Search Definitions

Data in Vespa is modeled as Documents. Search Definitions configure the document types and how they should be stored, indexed, ranked, searched and presented. A vague analogy is a schema. Documents adhere strictly to a configured document type. A Vespa system can have multiple document types and each document type is defined in a search definition. The values in each field have an associated data type like string, long, array - see the search definitions reference for a complete list.

Some commonly used field properties are described in this document - there are other properties that provide finer control over ranking, linguistics and other advanced features. Read more in the search definition reference.

Search definition files have suffix .sd, and the prefix must be the same as the search name described inside. Vespa applications must have at least one search definition in the application package - the search definition is a required file.

A document has a unique Document Id. Documents can have relations - read more about document references.

Search definitions can be modified without restarts.

Example music.sd:

search music {
    document music {
        field artist type string {
            indexing: summary | index
        }

        field artistId type string {
            indexing: summary | attribute
        }

        field title type string {
            indexing: summary | index
        }

        field album type string {
            indexing: index
        }

        field duration type int {
            indexing: summary
        }

        field year type int {
            indexing: summary | attribute
        }

        field popularity type int {
            indexing: summary | attribute
        }
    }

    fieldset default {
        fields: artist, title, album
    }

    rank-profile song inherits default {
        first-phase {
            expression:nativeRank(artist,title,album) + if(isNan(attribute(popularity)) == 1, 0,attribute(popularity))
        }
    }
}

indexing

indexing configures how to process data of a field during indexing - the most important ones are:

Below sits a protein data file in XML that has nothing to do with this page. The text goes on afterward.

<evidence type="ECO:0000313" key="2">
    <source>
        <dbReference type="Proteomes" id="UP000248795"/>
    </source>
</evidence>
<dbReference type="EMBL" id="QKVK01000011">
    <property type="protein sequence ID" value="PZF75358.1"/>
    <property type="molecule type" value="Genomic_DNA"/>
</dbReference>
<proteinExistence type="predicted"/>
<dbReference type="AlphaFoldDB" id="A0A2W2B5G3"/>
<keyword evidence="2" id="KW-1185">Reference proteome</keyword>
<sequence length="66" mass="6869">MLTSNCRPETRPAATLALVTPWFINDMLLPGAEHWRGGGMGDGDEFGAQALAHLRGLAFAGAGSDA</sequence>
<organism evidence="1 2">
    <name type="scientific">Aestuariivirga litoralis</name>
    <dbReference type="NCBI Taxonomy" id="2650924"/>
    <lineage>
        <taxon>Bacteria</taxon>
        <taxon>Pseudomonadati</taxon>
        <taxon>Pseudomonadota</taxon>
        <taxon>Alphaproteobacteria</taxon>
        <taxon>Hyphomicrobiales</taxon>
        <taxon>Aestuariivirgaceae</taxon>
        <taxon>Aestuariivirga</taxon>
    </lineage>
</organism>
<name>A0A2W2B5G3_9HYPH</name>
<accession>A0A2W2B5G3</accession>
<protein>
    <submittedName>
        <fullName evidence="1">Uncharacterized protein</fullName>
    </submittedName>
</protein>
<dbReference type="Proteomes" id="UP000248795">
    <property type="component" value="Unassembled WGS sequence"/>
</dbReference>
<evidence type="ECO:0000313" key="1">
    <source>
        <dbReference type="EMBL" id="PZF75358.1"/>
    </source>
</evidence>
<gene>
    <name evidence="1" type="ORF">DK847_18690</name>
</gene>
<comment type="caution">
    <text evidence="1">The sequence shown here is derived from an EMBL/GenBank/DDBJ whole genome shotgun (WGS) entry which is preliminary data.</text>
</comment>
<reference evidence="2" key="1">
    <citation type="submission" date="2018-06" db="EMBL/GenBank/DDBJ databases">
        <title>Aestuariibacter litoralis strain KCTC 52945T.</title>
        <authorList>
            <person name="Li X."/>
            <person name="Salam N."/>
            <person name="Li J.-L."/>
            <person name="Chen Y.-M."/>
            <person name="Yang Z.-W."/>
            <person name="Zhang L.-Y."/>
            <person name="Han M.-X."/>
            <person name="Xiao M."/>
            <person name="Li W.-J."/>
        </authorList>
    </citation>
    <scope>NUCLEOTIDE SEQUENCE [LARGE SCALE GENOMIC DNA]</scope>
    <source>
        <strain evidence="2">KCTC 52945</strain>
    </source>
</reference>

index Make this field's content part of a searchable index. Reference
attribute Create an in-memory attribute to enable sorting or grouping. Note some match methods are not available for attributes. Reference / attribute details
summary Include this field in the document summary in search result sets. Reference
Indexing instructions have pipeline semantics similar to unix shell commands, with data flowing from left to right. They can perform complex transformations on field values, or just send the field value unchanged to the next sections of the index structure - example:
indexing: summary | attribute | index
The data is first added to the document summary, then added as an in-memory attribute and finally indexed. The indexing language offers more functionality than this, like filter field values, combine field values, select on different values. Learn more in the indexing language reference.

fieldset

A fieldset groups fields together for searching - example:

search/?query=title:sometitle default:someword
This query returns documents having sometitle in the field title, and someword in one or more of the fields in the fieldset default. If no field/field set name is given for a search term, the fieldset named default is searched. Find details in the fieldset reference.

rank-profile

Vespa has built-in rank profiles, and/or such profiles can be configured, by hand or using machine learning. Read more in the ranking documentation.

Document references